The further to the left or the right you move, the more your lens on life distorts.

Tuesday, April 27, 2010

Pay Back

Anyone who watches even a little U.S. television has seen the recent GM add. The CEO of the partially taxpayer-owned automotive company, Ed Whitacre, walks jauntily down an assembly line speaking directly to the camera. He tells the viewer that GM has paid back its loans to the government "in full, with interest, five years ahead of the original schedule."

Really? Let me pose a thought experiment. You owe money to a friend—a lot of money—that you borrowed to save a failing business. You promise to pay it back, but the business model is poor, overhead expenses are enormous, and you’re not even close to profitable. So you ask the same friend to loan you more money so you can pay back the original loan. Have you repaid the original loan?

I doubt the friend would think so.

That’s what GM has done, and they’re now misleading U.S. taxpayers with cheesy commercials that are outrageously misleading. The Denver Post comments:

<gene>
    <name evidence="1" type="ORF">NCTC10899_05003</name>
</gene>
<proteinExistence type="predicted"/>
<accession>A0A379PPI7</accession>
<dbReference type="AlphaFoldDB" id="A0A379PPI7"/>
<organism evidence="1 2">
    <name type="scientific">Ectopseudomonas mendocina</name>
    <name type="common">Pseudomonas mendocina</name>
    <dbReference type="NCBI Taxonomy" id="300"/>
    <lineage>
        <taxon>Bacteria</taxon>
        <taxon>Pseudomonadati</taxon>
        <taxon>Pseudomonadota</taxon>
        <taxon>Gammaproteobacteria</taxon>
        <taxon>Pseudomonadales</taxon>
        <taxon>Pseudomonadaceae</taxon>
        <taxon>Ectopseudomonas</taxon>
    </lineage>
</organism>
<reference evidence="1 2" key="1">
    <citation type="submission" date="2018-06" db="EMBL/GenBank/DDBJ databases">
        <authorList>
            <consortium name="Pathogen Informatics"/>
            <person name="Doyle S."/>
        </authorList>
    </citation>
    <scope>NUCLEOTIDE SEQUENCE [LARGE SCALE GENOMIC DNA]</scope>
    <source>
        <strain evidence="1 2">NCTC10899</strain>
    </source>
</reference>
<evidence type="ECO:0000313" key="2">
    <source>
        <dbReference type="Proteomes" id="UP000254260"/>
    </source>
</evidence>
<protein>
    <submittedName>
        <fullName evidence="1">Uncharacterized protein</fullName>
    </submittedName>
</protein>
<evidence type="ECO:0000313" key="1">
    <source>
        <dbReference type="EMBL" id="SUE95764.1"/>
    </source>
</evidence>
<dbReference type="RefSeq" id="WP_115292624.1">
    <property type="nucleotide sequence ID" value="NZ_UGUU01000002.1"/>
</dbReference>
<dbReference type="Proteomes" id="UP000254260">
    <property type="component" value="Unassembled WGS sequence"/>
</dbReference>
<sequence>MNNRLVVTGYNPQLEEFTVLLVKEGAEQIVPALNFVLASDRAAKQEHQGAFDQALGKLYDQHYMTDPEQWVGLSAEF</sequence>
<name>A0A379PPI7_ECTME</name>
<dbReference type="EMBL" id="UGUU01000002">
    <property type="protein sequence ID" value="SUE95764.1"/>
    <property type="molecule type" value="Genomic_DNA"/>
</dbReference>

The assertion is based on the fact that GM used funds from a line of credit offered to it under TARP to pay off a $5.8 billion loan from the U.S. and Canadian governments. In other words, GM paid off a fraction of the tens of billions of dollars taxpayers have invested in the company from another taxpayer-funded account.

Meanwhile, the company continues to lose money, though it has shown promising signs of late in increased sales.

Yes, Whitacre acknowledges in his op-ed [in the Wall Street Journal] that GM still needs to pay back the money invested in it by the U.S. and Canadian governments to help the company emerge from bankruptcy. But he fails to remind readers of the delicate fact that that investment is worth $50 billion.

Over the past 24 months, under Presidents Bush and Obama, the taxpayers have been asked to bail out the “too-big-to-fail” crowd. Interestingly, we take all the risk, and will not share in any of the profits, should they materialize. It’s bad policy and worse, it tells big business that it can act irresponsibly over many decades without any worry about paying the ultimate price—bankruptcy and/or dissolution. Not a problem—we’ve got their backs.

The least we might expect is honesty, but then again, that’s a commodity in very short supply among the Washingtom crowd and their “too-big-to-fail” buddies.